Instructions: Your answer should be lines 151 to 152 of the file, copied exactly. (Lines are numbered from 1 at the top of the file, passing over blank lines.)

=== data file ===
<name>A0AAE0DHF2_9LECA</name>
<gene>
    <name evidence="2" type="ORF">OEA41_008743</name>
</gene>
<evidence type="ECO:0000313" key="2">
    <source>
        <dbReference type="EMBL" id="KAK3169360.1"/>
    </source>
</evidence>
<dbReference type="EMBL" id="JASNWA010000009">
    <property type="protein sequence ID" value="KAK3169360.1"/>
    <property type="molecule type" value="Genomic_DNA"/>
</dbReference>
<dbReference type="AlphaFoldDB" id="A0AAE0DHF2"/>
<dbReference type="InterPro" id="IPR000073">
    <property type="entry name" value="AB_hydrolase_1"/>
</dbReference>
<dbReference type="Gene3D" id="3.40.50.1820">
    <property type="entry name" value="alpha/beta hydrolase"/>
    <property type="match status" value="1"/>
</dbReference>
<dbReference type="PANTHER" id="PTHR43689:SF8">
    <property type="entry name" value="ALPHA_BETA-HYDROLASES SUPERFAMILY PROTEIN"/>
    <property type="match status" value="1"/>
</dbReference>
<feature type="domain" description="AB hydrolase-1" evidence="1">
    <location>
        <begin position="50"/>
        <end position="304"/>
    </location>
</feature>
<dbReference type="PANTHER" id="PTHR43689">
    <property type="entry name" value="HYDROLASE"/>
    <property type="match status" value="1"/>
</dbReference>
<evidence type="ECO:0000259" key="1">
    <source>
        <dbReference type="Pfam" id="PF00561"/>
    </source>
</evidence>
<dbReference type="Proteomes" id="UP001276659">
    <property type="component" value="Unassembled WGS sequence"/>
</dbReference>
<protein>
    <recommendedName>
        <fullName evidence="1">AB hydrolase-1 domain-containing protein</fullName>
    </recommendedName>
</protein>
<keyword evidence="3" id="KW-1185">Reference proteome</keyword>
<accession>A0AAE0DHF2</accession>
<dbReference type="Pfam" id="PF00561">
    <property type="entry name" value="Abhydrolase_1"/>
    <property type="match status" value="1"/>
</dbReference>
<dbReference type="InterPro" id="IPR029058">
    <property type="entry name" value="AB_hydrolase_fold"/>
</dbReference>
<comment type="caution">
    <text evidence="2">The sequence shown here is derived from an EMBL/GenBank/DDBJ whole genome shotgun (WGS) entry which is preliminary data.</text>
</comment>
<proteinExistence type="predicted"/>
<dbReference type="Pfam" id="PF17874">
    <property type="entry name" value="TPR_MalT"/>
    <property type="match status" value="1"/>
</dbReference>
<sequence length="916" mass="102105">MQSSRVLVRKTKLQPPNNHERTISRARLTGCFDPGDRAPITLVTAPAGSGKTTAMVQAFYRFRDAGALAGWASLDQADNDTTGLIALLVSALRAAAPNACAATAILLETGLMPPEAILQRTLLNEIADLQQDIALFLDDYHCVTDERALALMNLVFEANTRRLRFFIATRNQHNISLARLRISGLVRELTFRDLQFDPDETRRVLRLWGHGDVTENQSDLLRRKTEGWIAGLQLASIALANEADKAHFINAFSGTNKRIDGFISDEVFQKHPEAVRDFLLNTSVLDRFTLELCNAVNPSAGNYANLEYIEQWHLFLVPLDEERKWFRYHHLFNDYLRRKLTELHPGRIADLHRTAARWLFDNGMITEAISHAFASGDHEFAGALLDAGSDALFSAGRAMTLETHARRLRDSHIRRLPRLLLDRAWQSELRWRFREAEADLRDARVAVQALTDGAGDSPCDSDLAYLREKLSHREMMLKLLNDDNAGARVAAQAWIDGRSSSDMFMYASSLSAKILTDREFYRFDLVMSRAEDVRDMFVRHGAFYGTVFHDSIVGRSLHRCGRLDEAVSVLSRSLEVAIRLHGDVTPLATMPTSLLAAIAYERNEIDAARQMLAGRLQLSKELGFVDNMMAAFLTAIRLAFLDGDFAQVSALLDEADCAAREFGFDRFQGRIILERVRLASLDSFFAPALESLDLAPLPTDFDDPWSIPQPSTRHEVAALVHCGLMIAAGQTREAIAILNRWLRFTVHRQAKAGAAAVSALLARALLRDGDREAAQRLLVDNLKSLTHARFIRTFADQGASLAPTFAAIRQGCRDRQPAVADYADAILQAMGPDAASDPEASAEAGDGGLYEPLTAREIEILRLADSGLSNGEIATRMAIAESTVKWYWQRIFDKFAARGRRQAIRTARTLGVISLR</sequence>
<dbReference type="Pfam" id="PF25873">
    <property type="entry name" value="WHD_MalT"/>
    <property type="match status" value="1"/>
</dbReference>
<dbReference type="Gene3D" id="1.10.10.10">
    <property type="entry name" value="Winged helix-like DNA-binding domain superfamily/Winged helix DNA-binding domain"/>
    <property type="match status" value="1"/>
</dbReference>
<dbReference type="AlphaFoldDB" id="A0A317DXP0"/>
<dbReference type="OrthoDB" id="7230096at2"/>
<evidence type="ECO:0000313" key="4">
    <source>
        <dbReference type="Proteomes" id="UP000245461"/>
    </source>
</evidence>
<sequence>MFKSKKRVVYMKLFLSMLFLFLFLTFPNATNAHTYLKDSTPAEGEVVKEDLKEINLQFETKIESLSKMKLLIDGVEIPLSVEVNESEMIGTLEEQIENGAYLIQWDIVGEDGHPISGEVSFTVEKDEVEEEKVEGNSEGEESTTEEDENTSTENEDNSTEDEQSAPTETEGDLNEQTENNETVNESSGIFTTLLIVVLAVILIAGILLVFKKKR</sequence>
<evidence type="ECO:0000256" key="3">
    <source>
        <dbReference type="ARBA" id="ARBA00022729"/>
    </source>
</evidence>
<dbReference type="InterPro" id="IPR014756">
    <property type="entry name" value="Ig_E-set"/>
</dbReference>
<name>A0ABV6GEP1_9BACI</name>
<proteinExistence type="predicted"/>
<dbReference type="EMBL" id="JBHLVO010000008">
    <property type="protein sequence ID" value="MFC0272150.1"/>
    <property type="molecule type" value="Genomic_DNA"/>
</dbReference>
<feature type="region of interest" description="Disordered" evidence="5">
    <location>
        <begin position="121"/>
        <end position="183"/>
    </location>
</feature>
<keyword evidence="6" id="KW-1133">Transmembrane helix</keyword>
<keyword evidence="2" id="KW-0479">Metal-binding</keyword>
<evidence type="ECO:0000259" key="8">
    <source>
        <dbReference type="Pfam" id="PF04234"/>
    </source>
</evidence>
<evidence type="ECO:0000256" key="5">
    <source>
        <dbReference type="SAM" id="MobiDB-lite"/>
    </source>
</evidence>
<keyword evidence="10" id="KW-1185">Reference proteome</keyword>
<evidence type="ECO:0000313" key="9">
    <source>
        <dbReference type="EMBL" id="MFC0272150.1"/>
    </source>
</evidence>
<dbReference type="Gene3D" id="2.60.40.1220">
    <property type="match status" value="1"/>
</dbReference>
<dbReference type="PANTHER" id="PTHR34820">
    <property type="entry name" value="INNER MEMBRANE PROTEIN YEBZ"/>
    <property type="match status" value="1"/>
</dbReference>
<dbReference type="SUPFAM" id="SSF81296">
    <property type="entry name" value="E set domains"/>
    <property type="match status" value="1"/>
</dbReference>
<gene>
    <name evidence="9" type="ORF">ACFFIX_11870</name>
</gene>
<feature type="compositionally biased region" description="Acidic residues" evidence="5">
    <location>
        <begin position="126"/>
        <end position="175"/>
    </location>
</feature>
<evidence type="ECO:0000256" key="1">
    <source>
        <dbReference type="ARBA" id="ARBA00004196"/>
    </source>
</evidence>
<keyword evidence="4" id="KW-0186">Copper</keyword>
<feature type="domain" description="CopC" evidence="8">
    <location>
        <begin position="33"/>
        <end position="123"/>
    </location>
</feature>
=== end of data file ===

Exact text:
    </location>
</feature>